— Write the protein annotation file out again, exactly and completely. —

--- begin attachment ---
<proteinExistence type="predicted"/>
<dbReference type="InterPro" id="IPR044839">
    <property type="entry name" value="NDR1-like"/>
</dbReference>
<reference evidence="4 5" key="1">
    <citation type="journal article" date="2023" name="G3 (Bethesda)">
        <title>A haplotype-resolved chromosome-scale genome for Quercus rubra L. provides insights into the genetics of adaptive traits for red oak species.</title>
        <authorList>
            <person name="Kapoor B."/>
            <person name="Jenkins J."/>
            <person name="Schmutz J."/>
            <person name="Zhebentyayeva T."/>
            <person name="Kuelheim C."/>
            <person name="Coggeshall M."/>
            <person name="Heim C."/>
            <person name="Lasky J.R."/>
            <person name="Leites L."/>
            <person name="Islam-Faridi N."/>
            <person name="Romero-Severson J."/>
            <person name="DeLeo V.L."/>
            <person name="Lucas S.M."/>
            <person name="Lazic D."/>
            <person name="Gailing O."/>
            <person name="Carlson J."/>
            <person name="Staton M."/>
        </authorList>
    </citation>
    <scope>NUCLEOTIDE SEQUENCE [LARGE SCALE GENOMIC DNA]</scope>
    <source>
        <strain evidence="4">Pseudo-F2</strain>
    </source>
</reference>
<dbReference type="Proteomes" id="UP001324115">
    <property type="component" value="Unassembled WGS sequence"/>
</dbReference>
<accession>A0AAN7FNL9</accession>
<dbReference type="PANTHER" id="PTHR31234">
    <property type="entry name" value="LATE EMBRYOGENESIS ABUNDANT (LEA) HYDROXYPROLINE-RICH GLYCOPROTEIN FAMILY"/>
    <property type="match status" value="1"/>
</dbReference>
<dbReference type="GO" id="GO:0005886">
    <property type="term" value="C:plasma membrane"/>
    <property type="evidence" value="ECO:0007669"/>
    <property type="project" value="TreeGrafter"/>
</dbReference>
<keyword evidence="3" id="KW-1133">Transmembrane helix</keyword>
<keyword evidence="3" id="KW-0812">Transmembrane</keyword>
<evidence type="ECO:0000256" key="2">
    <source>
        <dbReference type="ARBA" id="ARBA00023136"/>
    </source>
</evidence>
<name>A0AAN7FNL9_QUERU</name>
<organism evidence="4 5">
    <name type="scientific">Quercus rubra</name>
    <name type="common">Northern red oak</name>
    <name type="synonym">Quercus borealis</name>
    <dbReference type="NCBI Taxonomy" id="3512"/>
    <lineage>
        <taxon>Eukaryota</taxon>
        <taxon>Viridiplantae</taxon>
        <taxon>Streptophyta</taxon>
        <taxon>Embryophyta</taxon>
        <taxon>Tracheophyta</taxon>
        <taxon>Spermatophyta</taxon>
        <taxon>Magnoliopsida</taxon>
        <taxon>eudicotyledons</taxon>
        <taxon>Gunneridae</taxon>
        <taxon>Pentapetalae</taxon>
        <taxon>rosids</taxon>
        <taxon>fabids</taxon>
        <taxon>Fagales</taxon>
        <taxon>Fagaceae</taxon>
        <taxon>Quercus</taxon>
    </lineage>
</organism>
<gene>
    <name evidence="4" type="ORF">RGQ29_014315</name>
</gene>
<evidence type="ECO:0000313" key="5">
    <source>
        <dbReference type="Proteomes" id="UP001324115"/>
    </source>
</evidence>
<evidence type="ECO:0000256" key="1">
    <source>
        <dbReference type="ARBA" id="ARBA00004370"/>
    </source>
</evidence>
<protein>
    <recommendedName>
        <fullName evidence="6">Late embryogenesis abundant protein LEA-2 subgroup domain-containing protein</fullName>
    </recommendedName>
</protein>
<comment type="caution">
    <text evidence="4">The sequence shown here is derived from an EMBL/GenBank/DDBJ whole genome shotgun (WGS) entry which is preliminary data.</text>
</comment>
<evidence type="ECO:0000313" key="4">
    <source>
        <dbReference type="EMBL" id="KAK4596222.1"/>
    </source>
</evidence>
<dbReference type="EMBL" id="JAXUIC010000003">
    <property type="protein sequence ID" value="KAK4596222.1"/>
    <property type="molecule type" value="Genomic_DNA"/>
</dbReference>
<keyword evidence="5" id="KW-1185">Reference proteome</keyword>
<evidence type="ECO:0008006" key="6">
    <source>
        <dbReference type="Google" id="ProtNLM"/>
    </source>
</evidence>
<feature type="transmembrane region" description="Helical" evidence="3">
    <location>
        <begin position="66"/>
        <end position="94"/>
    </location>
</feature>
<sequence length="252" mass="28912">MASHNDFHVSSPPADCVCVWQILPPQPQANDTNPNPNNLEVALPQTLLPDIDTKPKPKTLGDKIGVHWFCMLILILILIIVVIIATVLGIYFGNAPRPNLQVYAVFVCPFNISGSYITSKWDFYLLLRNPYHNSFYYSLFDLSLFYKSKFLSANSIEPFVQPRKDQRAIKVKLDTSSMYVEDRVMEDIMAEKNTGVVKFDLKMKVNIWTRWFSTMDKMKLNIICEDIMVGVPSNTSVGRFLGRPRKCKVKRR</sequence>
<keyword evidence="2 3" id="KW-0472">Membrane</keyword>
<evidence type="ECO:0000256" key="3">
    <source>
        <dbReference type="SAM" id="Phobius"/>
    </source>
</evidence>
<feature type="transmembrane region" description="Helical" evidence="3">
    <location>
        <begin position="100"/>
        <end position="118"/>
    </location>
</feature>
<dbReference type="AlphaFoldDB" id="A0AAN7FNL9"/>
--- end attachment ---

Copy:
<proteinExistence type="predicted"/>
<dbReference type="InterPro" id="IPR044839">
    <property type="entry name" value="NDR1-like"/>
</dbReference>
<reference evidence="4 5" key="1">
    <citation type="journal article" date="2023" name="G3 (Bethesda)">
        <title>A haplotype-resolved chromosome-scale genome for Quercus rubra L. provides insights into the genetics of adaptive traits for red oak species.</title>
        <authorList>
            <person name="Kapoor B."/>
            <person name="Jenkins J."/>
            <person name="Schmutz J."/>
            <person name="Zhebentyayeva T."/>
            <person name="Kuelheim C."/>
            <person name="Coggeshall M."/>
            <person name="Heim C."/>
            <person name="Lasky J.R."/>
            <person name="Leites L."/>
            <person name="Islam-Faridi N."/>
            <person name="Romero-Severson J."/>
            <person name="DeLeo V.L."/>
            <person name="Lucas S.M."/>
            <person name="Lazic D."/>
            <person name="Gailing O."/>
            <person name="Carlson J."/>
            <person name="Staton M."/>
        </authorList>
    </citation>
    <scope>NUCLEOTIDE SEQUENCE [LARGE SCALE GENOMIC DNA]</scope>
    <source>
        <strain evidence="4">Pseudo-F2</strain>
    </source>
</reference>
<dbReference type="Proteomes" id="UP001324115">
    <property type="component" value="Unassembled WGS sequence"/>
</dbReference>
<accession>A0AAN7FNL9</accession>
<dbReference type="PANTHER" id="PTHR31234">
    <property type="entry name" value="LATE EMBRYOGENESIS ABUNDANT (LEA) HYDROXYPROLINE-RICH GLYCOPROTEIN FAMILY"/>
    <property type="match status" value="1"/>
</dbReference>
<dbReference type="GO" id="GO:0005886">
    <property type="term" value="C:plasma membrane"/>
    <property type="evidence" value="ECO:0007669"/>
    <property type="project" value="TreeGrafter"/>
</dbReference>
<keyword evidence="3" id="KW-1133">Transmembrane helix</keyword>
<keyword evidence="3" id="KW-0812">Transmembrane</keyword>
<evidence type="ECO:0000256" key="2">
    <source>
        <dbReference type="ARBA" id="ARBA00023136"/>
    </source>
</evidence>
<name>A0AAN7FNL9_QUERU</name>
<organism evidence="4 5">
    <name type="scientific">Quercus rubra</name>
    <name type="common">Northern red oak</name>
    <name type="synonym">Quercus borealis</name>
    <dbReference type="NCBI Taxonomy" id="3512"/>
    <lineage>
        <taxon>Eukaryota</taxon>
        <taxon>Viridiplantae</taxon>
        <taxon>Streptophyta</taxon>
        <taxon>Embryophyta</taxon>
        <taxon>Tracheophyta</taxon>
        <taxon>Spermatophyta</taxon>
        <taxon>Magnoliopsida</taxon>
        <taxon>eudicotyledons</taxon>
        <taxon>Gunneridae</taxon>
        <taxon>Pentapetalae</taxon>
        <taxon>rosids</taxon>
        <taxon>fabids</taxon>
        <taxon>Fagales</taxon>
        <taxon>Fagaceae</taxon>
        <taxon>Quercus</taxon>
    </lineage>
</organism>
<gene>
    <name evidence="4" type="ORF">RGQ29_014315</name>
</gene>
<evidence type="ECO:0000313" key="5">
    <source>
        <dbReference type="Proteomes" id="UP001324115"/>
    </source>
</evidence>
<evidence type="ECO:0000256" key="1">
    <source>
        <dbReference type="ARBA" id="ARBA00004370"/>
    </source>
</evidence>
<protein>
    <recommendedName>
        <fullName evidence="6">Late embryogenesis abundant protein LEA-2 subgroup domain-containing protein</fullName>
    </recommendedName>
</protein>
<comment type="caution">
    <text evidence="4">The sequence shown here is derived from an EMBL/GenBank/DDBJ whole genome shotgun (WGS) entry which is preliminary data.</text>
</comment>
<evidence type="ECO:0000313" key="4">
    <source>
        <dbReference type="EMBL" id="KAK4596222.1"/>
    </source>
</evidence>
<dbReference type="EMBL" id="JAXUIC010000003">
    <property type="protein sequence ID" value="KAK4596222.1"/>
    <property type="molecule type" value="Genomic_DNA"/>
</dbReference>
<keyword evidence="5" id="KW-1185">Reference proteome</keyword>
<evidence type="ECO:0008006" key="6">
    <source>
        <dbReference type="Google" id="ProtNLM"/>
    </source>
</evidence>
<feature type="transmembrane region" description="Helical" evidence="3">
    <location>
        <begin position="66"/>
        <end position="94"/>
    </location>
</feature>
<sequence length="252" mass="28912">MASHNDFHVSSPPADCVCVWQILPPQPQANDTNPNPNNLEVALPQTLLPDIDTKPKPKTLGDKIGVHWFCMLILILILIIVVIIATVLGIYFGNAPRPNLQVYAVFVCPFNISGSYITSKWDFYLLLRNPYHNSFYYSLFDLSLFYKSKFLSANSIEPFVQPRKDQRAIKVKLDTSSMYVEDRVMEDIMAEKNTGVVKFDLKMKVNIWTRWFSTMDKMKLNIICEDIMVGVPSNTSVGRFLGRPRKCKVKRR</sequence>
<keyword evidence="2 3" id="KW-0472">Membrane</keyword>
<evidence type="ECO:0000256" key="3">
    <source>
        <dbReference type="SAM" id="Phobius"/>
    </source>
</evidence>
<feature type="transmembrane region" description="Helical" evidence="3">
    <location>
        <begin position="100"/>
        <end position="118"/>
    </location>
</feature>
<dbReference type="AlphaFoldDB" id="A0AAN7FNL9"/>